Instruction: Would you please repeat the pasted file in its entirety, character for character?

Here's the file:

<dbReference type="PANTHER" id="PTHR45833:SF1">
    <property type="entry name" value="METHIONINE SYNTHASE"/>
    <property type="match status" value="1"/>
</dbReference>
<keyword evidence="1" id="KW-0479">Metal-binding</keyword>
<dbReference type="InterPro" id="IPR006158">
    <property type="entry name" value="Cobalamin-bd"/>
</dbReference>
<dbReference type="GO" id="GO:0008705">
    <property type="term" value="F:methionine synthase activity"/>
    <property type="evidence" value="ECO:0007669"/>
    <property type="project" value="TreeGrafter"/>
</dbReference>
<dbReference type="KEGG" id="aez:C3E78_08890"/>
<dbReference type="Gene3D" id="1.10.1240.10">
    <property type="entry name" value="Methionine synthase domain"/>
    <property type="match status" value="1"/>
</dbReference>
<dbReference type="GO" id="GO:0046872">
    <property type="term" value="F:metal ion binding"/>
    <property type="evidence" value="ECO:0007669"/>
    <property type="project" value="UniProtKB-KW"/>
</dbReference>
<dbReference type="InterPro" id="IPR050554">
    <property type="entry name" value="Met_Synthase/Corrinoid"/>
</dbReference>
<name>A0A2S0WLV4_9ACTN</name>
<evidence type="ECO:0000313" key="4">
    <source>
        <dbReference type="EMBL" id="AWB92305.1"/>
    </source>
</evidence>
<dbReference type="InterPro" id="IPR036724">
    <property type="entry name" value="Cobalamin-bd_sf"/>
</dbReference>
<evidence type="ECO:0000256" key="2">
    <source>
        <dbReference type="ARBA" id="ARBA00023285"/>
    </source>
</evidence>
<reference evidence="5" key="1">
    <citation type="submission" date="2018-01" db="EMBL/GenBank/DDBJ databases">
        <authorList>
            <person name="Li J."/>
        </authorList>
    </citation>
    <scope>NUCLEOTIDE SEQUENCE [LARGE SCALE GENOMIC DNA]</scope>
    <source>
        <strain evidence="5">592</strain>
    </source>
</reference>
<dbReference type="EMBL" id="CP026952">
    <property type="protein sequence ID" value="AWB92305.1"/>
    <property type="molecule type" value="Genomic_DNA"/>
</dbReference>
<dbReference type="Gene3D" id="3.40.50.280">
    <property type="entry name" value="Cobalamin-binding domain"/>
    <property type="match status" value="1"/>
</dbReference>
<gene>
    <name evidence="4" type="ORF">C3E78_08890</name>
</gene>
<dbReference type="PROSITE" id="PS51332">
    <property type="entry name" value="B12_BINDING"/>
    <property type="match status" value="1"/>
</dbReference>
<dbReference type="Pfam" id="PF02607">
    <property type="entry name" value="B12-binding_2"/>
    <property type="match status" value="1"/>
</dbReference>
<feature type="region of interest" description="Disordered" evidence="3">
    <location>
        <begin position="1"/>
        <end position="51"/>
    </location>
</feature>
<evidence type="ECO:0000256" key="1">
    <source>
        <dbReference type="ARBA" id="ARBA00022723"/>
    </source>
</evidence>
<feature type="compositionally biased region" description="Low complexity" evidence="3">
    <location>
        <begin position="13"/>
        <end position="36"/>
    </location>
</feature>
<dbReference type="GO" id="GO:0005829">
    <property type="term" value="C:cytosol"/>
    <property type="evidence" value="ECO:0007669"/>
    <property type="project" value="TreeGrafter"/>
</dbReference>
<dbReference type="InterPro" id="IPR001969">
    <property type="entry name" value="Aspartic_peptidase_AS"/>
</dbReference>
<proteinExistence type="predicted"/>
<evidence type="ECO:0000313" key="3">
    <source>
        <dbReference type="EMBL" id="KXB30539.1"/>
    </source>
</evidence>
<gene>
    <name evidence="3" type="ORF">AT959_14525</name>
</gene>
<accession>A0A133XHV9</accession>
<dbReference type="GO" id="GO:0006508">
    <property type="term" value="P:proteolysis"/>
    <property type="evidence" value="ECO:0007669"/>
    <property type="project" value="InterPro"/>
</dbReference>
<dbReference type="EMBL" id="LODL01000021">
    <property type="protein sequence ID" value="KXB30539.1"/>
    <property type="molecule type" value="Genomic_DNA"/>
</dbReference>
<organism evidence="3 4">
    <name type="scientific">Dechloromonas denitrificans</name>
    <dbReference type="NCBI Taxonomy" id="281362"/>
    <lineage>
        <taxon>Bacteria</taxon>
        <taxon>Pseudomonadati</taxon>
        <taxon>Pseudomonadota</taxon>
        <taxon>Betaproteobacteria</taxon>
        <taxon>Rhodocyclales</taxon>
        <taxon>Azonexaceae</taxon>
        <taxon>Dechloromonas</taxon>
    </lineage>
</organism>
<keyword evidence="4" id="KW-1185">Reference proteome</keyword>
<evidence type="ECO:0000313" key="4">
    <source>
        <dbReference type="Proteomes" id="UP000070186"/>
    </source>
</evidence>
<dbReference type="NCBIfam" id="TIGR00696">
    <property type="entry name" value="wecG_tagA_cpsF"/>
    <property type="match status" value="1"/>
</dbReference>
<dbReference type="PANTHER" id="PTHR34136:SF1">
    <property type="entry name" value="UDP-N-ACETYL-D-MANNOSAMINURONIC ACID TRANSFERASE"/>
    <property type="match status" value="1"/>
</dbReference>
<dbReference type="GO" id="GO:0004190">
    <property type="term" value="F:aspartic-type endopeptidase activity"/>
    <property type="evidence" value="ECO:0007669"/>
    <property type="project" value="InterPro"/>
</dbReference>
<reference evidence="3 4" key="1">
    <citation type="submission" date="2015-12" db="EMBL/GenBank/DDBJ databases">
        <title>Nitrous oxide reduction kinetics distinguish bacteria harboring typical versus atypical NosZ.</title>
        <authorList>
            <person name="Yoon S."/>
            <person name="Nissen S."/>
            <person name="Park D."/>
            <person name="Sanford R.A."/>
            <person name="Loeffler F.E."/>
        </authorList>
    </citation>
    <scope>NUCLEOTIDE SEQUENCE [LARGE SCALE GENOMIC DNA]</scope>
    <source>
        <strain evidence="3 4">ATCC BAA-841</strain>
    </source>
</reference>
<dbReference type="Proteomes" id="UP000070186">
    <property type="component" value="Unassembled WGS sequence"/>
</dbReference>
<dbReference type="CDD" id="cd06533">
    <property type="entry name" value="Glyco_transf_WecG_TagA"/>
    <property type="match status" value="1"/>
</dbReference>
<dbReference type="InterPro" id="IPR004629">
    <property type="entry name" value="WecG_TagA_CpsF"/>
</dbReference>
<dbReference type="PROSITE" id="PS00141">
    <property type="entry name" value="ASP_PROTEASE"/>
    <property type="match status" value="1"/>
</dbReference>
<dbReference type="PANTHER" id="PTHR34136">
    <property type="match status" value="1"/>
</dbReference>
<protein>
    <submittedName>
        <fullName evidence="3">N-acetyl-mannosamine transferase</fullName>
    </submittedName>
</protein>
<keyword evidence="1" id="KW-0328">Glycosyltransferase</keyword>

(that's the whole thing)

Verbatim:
<dbReference type="PANTHER" id="PTHR45833:SF1">
    <property type="entry name" value="METHIONINE SYNTHASE"/>
    <property type="match status" value="1"/>
</dbReference>
<keyword evidence="1" id="KW-0479">Metal-binding</keyword>
<dbReference type="InterPro" id="IPR006158">
    <property type="entry name" value="Cobalamin-bd"/>
</dbReference>
<dbReference type="GO" id="GO:0008705">
    <property type="term" value="F:methionine synthase activity"/>
    <property type="evidence" value="ECO:0007669"/>
    <property type="project" value="TreeGrafter"/>
</dbReference>
<dbReference type="KEGG" id="aez:C3E78_08890"/>
<dbReference type="Gene3D" id="1.10.1240.10">
    <property type="entry name" value="Methionine synthase domain"/>
    <property type="match status" value="1"/>
</dbReference>
<dbReference type="GO" id="GO:0046872">
    <property type="term" value="F:metal ion binding"/>
    <property type="evidence" value="ECO:0007669"/>
    <property type="project" value="UniProtKB-KW"/>
</dbReference>
<dbReference type="InterPro" id="IPR050554">
    <property type="entry name" value="Met_Synthase/Corrinoid"/>
</dbReference>
<name>A0A2S0WLV4_9ACTN</name>
<evidence type="ECO:0000313" key="4">
    <source>
        <dbReference type="EMBL" id="AWB92305.1"/>
    </source>
</evidence>
<dbReference type="InterPro" id="IPR036724">
    <property type="entry name" value="Cobalamin-bd_sf"/>
</dbReference>
<evidence type="ECO:0000256" key="2">
    <source>
        <dbReference type="ARBA" id="ARBA00023285"/>
    </source>
</evidence>
<reference evidence="5" key="1">
    <citation type="submission" date="2018-01" db="EMBL/GenBank/DDBJ databases">
        <authorList>
            <person name="Li J."/>
        </authorList>
    </citation>
    <scope>NUCLEOTIDE SEQUENCE [LARGE SCALE GENOMIC DNA]</scope>
    <source>
        <strain evidence="5">592</strain>
    </source>
</reference>
<dbReference type="EMBL" id="CP026952">
    <property type="protein sequence ID" value="AWB92305.1"/>
    <property type="molecule type" value="Genomic_DNA"/>
</dbReference>
<dbReference type="Gene3D" id="3.40.50.280">
    <property type="entry name" value="Cobalamin-binding domain"/>
    <property type="match status" value="1"/>
</dbReference>
<gene>
    <name evidence="4" type="ORF">C3E78_08890</name>
</gene>
<dbReference type="PROSITE" id="PS51332">
    <property type="entry name" value="B12_BINDING"/>
    <property type="match status" value="1"/>
</dbReference>
<dbReference type="Pfam" id="PF02607">
    <property type="entry name" value="B12-binding_2"/>
    <property type="match status" value="1"/>
</dbReference>
<feature type="region of interest" description="Disordered" evidence="3">
    <location>
        <begin position="1"/>
        <end position="51"/>
    </location>
</feature>
<evidence type="ECO:0000256" key="1">
    <source>
        <dbReference type="ARBA" id="ARBA00022723"/>
    </source>
</evidence>
<feature type="compositionally biased region" description="Low complexity" evidence="3">
    <location>
        <begin position="13"/>
        <end position="36"/>
    </location>
</feature>
<dbReference type="GO" id="GO:0005829">
    <property type="term" value="C:cytosol"/>
    <property type="evidence" value="ECO:0007669"/>
    <property type="project" value="TreeGrafter"/>
</dbReference>
<dbReference type="InterPro" id="IPR001969">
    <property type="entry name" value="Aspartic_peptidase_AS"/>
</dbReference>
<proteinExistence type="predicted"/>
<evidence type="ECO:0000313" key="3">
    <source>
        <dbReference type="EMBL" id="KXB30539.1"/>
    </source>
</evidence>
<gene>
    <name evidence="3" type="ORF">AT959_14525</name>
</gene>
<accession>A0A133XHV9</accession>
<dbReference type="GO" id="GO:0006508">
    <property type="term" value="P:proteolysis"/>
    <property type="evidence" value="ECO:0007669"/>
    <property type="project" value="InterPro"/>
</dbReference>
<dbReference type="EMBL" id="LODL01000021">
    <property type="protein sequence ID" value="KXB30539.1"/>
    <property type="molecule type" value="Genomic_DNA"/>
</dbReference>
<organism evidence="3 4">
    <name type="scientific">Dechloromonas denitrificans</name>
    <dbReference type="NCBI Taxonomy" id="281362"/>
    <lineage>
        <taxon>Bacteria</taxon>
        <taxon>Pseudomonadati</taxon>
        <taxon>Pseudomonadota</taxon>
        <taxon>Betaproteobacteria</taxon>
        <taxon>Rhodocyclales</taxon>
        <taxon>Azonexaceae</taxon>
        <taxon>Dechloromonas</taxon>
    </lineage>
</organism>
<keyword evidence="4" id="KW-1185">Reference proteome</keyword>
<evidence type="ECO:0000313" key="4">
    <source>
        <dbReference type="Proteomes" id="UP000070186"/>
    </source>
</evidence>
<dbReference type="NCBIfam" id="TIGR00696">
    <property type="entry name" value="wecG_tagA_cpsF"/>
    <property type="match status" value="1"/>
</dbReference>
<dbReference type="PANTHER" id="PTHR34136:SF1">
    <property type="entry name" value="UDP-N-ACETYL-D-MANNOSAMINURONIC ACID TRANSFERASE"/>
    <property type="match status" value="1"/>
</dbReference>
<dbReference type="GO" id="GO:0004190">
    <property type="term" value="F:aspartic-type endopeptidase activity"/>
    <property type="evidence" value="ECO:0007669"/>
    <property type="project" value="InterPro"/>
</dbReference>
<reference evidence="3 4" key="1">
    <citation type="submission" date="2015-12" db="EMBL/GenBank/DDBJ databases">
        <title>Nitrous oxide reduction kinetics distinguish bacteria harboring typical versus atypical NosZ.</title>
        <authorList>
            <person name="Yoon S."/>
            <person name="Nissen S."/>
            <person name="Park D."/>
            <person name="Sanford R.A."/>
            <person name="Loeffler F.E."/>
        </authorList>
    </citation>
    <scope>NUCLEOTIDE SEQUENCE [LARGE SCALE GENOMIC DNA]</scope>
    <source>
        <strain evidence="3 4">ATCC BAA-841</strain>
    </source>
</reference>
<dbReference type="Proteomes" id="UP000070186">
    <property type="component" value="Unassembled WGS sequence"/>
</dbReference>
<dbReference type="CDD" id="cd06533">
    <property type="entry name" value="Glyco_transf_WecG_TagA"/>
    <property type="match status" value="1"/>
</dbReference>
<dbReference type="InterPro" id="IPR004629">
    <property type="entry name" value="WecG_TagA_CpsF"/>
</dbReference>
<dbReference type="PROSITE" id="PS00141">
    <property type="entry name" value="ASP_PROTEASE"/>
    <property type="match status" value="1"/>
</dbReference>
<dbReference type="PANTHER" id="PTHR34136">
    <property type="match status" value="1"/>
</dbReference>
<protein>
    <submittedName>
        <fullName evidence="3">N-acetyl-mannosamine transferase</fullName>
    </submittedName>
</protein>
<keyword evidence="1" id="KW-0328">Glycosyltransferase</keyword>